After two interconnected novels, Rony V. Diaz has finished a third one, the finale of the saga of the Montt family of the landed aristocracy in Central Luzon. Instead of issuing a separate book, Diaz put all three together in one title called Canticles for Three Women. A novel in three parts, the author says, not a trilogy.
I have reviewed the first two parts as separate books, At War’s End and The Adventures of Candida in this column. The third is titled Quita y Pone, the Spanish origin (de quita y pon) of a Filipino expression kitaypone, which means “marupok” or brittle usually in reference to objects or material things .
That Diaz uses it as a purported theme of Quita y Pone is the burden of our comments here as I consider Canticles as an integrated whole.
Actually, each part can stand on its own as a novel. The author is at work on another novel and when it’s done he shall have written in my tally four separate novels or titles. A good record in “a country of short story writers.” Not too many novelists in town.
Diaz brings into his novelistic form his discipline as a short story writer who as an undergraduate won three Palanca awards for the genre besting his own mentors in UP Diliman. This accounts for the tightness of each Diaz novel. He writes it with a minimum of extraneous material that impedes the narrative flow. He is a formalist to the core, but he does not sacrifice details like the historical material that make up the bulk of his three books.
In Quita y Pone he seems to have written creative non-fiction, for his accounts of actual personages and events (without disguising names) like the First Couple, Ferdinand and Imelda Marcos, martial law, the assassination of Ninoy Aquino, the two trials of the perpetrators and alleged masterminds, the snap election, EDSA, and the rise of Corazon Aquino are all too palpable and authentic.
Canticles for Three Women is an incredible social history that spans the years from the turn of the century to the present. It focuses on the Montt family particularly the three women who figure after the death of the patriarch and are left to deal with peasant rebels, cult armed groups, corrupt officials, bankers, compradors, the oligarchs living in guarded villages like Dasmarinas and Forbes Park, and agents of the Central Intelligence Agency.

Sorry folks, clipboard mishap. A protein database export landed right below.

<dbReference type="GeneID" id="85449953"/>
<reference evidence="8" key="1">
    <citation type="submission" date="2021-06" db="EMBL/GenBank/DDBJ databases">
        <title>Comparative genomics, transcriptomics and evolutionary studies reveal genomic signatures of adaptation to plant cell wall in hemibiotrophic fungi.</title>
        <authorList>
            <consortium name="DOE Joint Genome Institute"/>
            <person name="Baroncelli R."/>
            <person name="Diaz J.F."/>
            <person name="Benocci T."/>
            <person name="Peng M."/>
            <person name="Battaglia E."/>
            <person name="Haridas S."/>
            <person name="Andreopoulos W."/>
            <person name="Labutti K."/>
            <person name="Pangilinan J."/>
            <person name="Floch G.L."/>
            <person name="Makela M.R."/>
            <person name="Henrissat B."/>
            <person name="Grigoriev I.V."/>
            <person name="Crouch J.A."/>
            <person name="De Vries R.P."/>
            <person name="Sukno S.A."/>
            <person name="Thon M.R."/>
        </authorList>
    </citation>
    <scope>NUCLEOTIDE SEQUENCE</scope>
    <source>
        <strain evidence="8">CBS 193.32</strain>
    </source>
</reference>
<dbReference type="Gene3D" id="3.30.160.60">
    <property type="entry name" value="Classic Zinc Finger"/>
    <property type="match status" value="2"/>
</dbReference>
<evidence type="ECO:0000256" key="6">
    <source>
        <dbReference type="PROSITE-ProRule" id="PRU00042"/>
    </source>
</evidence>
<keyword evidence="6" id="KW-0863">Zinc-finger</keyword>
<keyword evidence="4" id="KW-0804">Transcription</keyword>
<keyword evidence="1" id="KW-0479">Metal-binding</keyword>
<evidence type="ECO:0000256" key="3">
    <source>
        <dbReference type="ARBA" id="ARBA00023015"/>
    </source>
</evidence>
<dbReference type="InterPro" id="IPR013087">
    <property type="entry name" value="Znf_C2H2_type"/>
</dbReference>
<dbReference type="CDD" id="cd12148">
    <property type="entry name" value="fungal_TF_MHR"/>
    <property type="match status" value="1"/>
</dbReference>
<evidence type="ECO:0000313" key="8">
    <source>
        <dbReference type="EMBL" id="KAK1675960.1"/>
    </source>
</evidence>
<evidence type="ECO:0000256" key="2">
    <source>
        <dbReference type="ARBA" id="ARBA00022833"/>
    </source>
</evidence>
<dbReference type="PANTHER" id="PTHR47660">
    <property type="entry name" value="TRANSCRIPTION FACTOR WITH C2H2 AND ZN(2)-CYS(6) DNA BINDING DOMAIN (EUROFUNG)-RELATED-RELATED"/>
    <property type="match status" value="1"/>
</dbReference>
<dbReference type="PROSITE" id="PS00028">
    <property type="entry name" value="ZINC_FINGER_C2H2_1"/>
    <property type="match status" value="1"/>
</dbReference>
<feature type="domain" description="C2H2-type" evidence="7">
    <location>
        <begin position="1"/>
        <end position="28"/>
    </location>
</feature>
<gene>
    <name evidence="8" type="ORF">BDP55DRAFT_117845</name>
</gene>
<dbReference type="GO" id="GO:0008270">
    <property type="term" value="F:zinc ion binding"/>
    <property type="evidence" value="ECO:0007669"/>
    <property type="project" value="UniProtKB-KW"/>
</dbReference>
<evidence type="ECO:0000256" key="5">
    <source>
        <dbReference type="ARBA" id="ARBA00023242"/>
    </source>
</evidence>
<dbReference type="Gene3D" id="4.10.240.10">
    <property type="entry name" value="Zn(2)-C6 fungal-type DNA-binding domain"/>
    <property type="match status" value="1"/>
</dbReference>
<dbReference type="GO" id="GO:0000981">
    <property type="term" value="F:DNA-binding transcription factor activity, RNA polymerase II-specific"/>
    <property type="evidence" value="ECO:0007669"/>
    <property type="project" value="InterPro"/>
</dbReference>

The CIA becomes apparent only in the third book Quita y Pone when Pacita, the focal character, in her desire to know more about society gets involved in data gathering for the Company. She ferrets out secrets of the Palace as a member of the group that the First Lady formed—the Blue Ladies. Pacita becomes the conduit of information for her “handler”—an American who had previously (in The Adventures of Candida) advised and performed “cloak and dagger” tasks for the Montt family in Central Luzon. In turn she is filled in with confidential information about people in high places like the First Couple, and other VIPS. They are caricatured through the eyes of Pacita who thus forms a not too hopeful picture of society.
Pacita is the adopted daughter of the Montt family, unlike Clara, a woman of steel, the subject of At War’s End, and whose murder by unknown assailants stokes the reader’s interest for a sequel, or Candida in the second novel, The Adventures of Candida, that does not end definitively the saga of the Montt family. Candida, the daughter of inquilino parents had become part heir to the Montt fortunes. The natural heirs, the Montt siblings, Virgilio and Clara are dead. Candida, an intellectually precocious child, easily excels in school and uses her diploma in teaching in the slums of Tondo. She is a strong-willed woman who knows how to exact justice during the Japanese occupation by executing a Kempeitai informer responsible for the torture and jailing of her father-in-law in Fort Santiago.
Pacita, daughter of a Galician priest and his concubine, emerges from the background as beneficiary of the will of Clara who was murdered.
Pacita knows what she wants from her good fortune, moves from the Ermita residence she inherited to Dasmarinas Village living the life of a nouveau riche while working as a journalist for The Manila Times catching the attention of the First Lady. The American adviser of the Montt family encourages her to become a Blue Lady. At this point she realizes that Jim Mcauliffe is a CIA agent when he invites her to the Seafront along Roxas Boulevard . She receives instructions as an informant/asset of the CIA. It is through Pacita’s point of view that the reader gets a good picture of the machinations and corruption in Philippine society and politics. It crosses her mind to write a long work titled Quita y Pone about unstable institutions in the country.
Canticles for Three Women must rank as an epic novel where history intermingles with imagination, leaving an indelible impression of the bankruptcy and untenability of elite rule in the country—giving credence or verisimilitude to the title Quita y Pone .
It would be a challenge for any novelist to go beyond the compass of a pessimistic vision to write closure to the sorry condition prevailing in the land.
The book will be launched on May 26, 5 p.m. at Soldaridad Bookshop, Padre Faura, Ermita, Manila.